Chinese Music

an article by Jose Frias


The music of China is a very unique part of the culture of China. Cultural music in china usually contains drums, bells, and flutes which come in many different sizes, shapes, and materials. In China i saw drums that were small, big, huge, short, and tall. These drums were also in many shapes such as octagons, circular, and many more shapes. The drums were made of all sorts of materials such as wood, stone, metal, and much more. These weren't as simple as just size, shape, and material they were much more complex in that they were very detailed with many colors and different drawings of animals, flowers, shapes, writings, and they sometimes also had accessories hanging of them. The bells were more simple then the drums were because the bells were just eight bells hanging of wood with spikes, writing, or drawings on them and they weren't as colorful as the drums were. The flutes were more like the bells as well because they were just in different sizes with different pictures and they were all brown. These instruments weren't all about how cool they looked, it was more about what they could with the right person handling them, which was the true beauty behind these instruments.

Chinese Politics

an article by Keyla Inoa


To most Americans the People’s Republic of China’s Communist government is one that threatens America and jeopardizes Chinese lives for the benefit of their national economy. However, the Chinese people seem to have a different perspective of their own government.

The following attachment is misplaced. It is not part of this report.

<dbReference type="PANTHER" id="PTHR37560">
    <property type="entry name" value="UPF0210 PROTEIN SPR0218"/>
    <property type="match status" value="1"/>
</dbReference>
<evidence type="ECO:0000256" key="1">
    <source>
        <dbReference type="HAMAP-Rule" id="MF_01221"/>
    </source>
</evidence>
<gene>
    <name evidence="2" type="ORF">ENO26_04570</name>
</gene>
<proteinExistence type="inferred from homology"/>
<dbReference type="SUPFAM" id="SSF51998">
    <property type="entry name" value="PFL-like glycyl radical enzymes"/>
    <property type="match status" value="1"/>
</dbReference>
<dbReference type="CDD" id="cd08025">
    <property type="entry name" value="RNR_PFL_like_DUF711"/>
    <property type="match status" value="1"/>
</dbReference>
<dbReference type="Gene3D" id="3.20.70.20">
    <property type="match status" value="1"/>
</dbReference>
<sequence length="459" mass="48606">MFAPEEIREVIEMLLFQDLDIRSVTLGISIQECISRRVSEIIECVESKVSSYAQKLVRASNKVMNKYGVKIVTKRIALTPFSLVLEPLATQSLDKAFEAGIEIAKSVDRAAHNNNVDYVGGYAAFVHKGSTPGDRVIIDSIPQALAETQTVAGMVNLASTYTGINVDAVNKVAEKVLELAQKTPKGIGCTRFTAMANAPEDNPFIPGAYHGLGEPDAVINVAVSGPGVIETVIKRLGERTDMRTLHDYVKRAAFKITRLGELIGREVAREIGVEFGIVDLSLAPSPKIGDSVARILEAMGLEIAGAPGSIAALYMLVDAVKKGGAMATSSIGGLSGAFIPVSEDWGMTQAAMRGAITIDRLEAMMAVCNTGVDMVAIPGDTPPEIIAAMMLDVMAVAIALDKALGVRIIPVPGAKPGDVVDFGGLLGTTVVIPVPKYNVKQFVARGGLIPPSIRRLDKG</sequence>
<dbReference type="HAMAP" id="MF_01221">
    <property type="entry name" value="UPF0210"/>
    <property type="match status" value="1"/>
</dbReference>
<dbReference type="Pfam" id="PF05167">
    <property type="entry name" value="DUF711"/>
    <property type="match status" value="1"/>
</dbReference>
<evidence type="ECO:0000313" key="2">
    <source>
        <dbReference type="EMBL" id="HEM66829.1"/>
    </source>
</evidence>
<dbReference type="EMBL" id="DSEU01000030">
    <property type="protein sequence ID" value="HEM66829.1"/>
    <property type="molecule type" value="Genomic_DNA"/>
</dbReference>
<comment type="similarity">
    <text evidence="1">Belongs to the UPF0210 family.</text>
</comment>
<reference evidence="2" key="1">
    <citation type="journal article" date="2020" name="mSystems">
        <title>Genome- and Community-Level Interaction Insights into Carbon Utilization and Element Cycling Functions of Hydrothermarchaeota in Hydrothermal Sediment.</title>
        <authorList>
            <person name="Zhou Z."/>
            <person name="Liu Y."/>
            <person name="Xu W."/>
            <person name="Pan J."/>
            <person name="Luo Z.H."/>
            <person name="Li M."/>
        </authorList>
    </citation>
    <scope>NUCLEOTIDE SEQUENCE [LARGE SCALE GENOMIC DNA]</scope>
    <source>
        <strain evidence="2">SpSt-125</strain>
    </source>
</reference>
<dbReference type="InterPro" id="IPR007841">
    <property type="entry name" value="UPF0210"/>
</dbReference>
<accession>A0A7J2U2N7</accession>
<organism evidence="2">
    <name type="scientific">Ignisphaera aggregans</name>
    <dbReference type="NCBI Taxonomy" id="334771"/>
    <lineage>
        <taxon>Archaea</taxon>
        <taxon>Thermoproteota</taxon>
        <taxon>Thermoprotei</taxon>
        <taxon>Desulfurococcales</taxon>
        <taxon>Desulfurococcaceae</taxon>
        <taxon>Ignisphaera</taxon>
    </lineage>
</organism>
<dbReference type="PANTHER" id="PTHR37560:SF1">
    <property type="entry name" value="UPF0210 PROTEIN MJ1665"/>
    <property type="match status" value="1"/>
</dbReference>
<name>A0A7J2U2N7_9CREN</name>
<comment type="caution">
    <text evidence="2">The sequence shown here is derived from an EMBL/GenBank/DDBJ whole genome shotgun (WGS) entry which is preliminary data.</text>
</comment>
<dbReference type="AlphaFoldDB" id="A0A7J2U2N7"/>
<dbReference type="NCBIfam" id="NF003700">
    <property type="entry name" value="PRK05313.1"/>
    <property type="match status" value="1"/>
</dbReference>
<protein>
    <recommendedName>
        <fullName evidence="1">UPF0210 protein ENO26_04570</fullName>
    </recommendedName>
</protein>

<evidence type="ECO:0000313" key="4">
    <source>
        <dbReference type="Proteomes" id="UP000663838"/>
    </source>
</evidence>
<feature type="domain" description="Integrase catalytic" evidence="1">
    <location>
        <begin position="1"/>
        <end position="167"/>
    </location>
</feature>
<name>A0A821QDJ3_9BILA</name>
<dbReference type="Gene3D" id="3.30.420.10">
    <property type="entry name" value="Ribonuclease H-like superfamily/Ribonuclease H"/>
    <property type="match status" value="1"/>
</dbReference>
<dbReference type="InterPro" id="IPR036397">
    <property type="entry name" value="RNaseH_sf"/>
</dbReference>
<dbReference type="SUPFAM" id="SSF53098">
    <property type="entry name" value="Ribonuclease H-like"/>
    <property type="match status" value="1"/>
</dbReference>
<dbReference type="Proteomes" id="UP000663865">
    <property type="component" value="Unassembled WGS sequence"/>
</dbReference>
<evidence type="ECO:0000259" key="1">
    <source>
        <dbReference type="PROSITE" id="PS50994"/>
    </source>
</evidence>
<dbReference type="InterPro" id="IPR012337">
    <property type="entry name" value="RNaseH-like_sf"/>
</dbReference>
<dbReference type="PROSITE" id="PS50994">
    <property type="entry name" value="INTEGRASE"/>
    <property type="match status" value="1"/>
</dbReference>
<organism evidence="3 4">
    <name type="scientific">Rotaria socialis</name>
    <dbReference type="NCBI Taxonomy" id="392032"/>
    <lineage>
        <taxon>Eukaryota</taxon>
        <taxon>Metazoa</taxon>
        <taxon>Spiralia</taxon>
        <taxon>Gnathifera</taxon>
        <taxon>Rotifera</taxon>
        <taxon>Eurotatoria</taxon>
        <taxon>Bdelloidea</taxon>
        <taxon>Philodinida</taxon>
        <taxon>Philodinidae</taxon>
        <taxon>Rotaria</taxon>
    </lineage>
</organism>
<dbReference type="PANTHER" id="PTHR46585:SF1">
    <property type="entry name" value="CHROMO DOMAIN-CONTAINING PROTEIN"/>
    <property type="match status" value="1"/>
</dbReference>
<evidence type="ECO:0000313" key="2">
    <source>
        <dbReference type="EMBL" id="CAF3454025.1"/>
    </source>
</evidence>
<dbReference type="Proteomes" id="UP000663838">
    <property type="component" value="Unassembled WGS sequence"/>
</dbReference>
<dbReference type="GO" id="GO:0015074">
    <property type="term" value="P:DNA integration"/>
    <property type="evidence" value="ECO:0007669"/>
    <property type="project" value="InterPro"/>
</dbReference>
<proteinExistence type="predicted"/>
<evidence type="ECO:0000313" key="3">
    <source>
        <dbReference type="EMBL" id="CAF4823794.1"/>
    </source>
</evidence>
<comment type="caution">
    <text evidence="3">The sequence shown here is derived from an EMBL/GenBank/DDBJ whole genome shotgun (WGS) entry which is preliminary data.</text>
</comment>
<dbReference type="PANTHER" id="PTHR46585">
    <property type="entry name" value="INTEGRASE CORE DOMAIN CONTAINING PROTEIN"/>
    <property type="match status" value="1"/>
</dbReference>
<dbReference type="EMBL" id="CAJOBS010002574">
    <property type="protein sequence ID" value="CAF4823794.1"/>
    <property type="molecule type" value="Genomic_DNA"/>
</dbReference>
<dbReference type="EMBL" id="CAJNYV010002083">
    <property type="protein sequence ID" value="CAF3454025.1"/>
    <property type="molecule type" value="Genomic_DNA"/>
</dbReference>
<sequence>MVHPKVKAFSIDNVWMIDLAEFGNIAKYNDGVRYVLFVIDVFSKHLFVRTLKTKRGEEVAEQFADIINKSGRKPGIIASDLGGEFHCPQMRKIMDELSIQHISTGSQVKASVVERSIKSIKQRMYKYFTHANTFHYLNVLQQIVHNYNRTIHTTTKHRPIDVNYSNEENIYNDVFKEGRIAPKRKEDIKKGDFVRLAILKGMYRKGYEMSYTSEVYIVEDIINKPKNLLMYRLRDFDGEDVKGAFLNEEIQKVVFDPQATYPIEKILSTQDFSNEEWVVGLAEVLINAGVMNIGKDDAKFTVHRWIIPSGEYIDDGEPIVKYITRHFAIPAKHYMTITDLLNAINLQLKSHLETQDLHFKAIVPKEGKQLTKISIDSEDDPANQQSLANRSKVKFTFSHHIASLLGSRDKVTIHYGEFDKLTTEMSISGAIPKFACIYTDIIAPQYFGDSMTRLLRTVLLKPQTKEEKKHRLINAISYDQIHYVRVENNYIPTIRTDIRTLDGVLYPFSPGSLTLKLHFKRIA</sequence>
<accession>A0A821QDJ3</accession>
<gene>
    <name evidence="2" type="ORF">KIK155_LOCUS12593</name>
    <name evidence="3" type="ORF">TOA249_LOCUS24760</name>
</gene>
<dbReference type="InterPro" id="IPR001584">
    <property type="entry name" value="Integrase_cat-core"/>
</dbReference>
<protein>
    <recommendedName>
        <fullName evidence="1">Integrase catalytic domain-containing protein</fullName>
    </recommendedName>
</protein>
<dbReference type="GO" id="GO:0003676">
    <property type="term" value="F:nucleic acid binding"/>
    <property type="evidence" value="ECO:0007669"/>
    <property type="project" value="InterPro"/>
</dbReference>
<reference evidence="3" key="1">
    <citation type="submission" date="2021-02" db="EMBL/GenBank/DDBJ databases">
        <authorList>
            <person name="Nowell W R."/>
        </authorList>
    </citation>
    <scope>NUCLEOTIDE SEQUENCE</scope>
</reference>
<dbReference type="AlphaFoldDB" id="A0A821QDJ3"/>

Despite its label as a Communist country, the Chinese government implemented a capitalist economy in 1978. This decision allows for private businesses and a wide range of family incomes to be created, which include those at a poverty level. Currently led by Hu Jintao, China seems to be prosperous and rapidly rising to be one of the world’s largest economies. However, most of its people seem to live in poverty. When riding a train from Xi’an to Nanjing, the Chinese Exchange club students witnessed people who were impoverished. We went to the second class area and found ourselves with people, both children and adults alike, sitting on the floor – this was a twenty-four-hour overnight train. We offered the people fruits that we had available, and while they seemed to take them, they looked around at one another and politely declined. On the other hand, while with our host families, we got to experience another side of China. Our host parents were professionals, with careers as doctors, and editors and police officers. While one may think that they must have an abundance of money, that is not the case. While in a gathering, my host mother asked Monica and I what her social status would be like in the United States, Monica asked, “well, how much do you make a year?” My host mother responded, “twenty-four thousand” and Monica simply said, “You would be poor, like really poor” which brought laughter to the group. (Of course, the cost of living is much lower in China than in the United States, so twenty-four thousand goes a lot further!)